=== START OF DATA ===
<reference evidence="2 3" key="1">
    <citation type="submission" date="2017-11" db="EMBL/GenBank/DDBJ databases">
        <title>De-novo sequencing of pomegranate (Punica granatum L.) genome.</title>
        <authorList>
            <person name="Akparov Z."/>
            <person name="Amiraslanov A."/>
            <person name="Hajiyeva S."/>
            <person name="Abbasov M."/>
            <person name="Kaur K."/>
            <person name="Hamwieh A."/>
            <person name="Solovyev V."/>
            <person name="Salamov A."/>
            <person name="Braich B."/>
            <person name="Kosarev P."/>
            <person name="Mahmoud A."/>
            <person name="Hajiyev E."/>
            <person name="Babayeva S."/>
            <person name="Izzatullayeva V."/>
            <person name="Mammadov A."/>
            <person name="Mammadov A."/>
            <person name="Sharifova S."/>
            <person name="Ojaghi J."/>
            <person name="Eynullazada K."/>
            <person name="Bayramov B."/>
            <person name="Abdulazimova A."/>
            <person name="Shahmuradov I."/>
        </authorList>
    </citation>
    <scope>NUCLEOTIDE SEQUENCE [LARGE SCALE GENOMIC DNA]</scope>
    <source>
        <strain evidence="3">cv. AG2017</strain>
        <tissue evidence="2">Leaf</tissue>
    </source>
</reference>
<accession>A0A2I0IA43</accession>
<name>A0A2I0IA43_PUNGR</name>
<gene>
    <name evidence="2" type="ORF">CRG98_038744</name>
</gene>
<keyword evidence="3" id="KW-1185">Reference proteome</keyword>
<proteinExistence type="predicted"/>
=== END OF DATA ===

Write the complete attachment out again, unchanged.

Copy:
<reference evidence="2 3" key="1">
    <citation type="submission" date="2017-11" db="EMBL/GenBank/DDBJ databases">
        <title>De-novo sequencing of pomegranate (Punica granatum L.) genome.</title>
        <authorList>
            <person name="Akparov Z."/>
            <person name="Amiraslanov A."/>
            <person name="Hajiyeva S."/>
            <person name="Abbasov M."/>
            <person name="Kaur K."/>
            <person name="Hamwieh A."/>
            <person name="Solovyev V."/>
            <person name="Salamov A."/>
            <person name="Braich B."/>
            <person name="Kosarev P."/>
            <person name="Mahmoud A."/>
            <person name="Hajiyev E."/>
            <person name="Babayeva S."/>
            <person name="Izzatullayeva V."/>
            <person name="Mammadov A."/>
            <person name="Mammadov A."/>
            <person name="Sharifova S."/>
            <person name="Ojaghi J."/>
            <person name="Eynullazada K."/>
            <person name="Bayramov B."/>
            <person name="Abdulazimova A."/>
            <person name="Shahmuradov I."/>
        </authorList>
    </citation>
    <scope>NUCLEOTIDE SEQUENCE [LARGE SCALE GENOMIC DNA]</scope>
    <source>
        <strain evidence="3">cv. AG2017</strain>
        <tissue evidence="2">Leaf</tissue>
    </source>
</reference>
<accession>A0A2I0IA43</accession>
<name>A0A2I0IA43_PUNGR</name>
<gene>
    <name evidence="2" type="ORF">CRG98_038744</name>
</gene>
<keyword evidence="3" id="KW-1185">Reference proteome</keyword>
<proteinExistence type="predicted"/>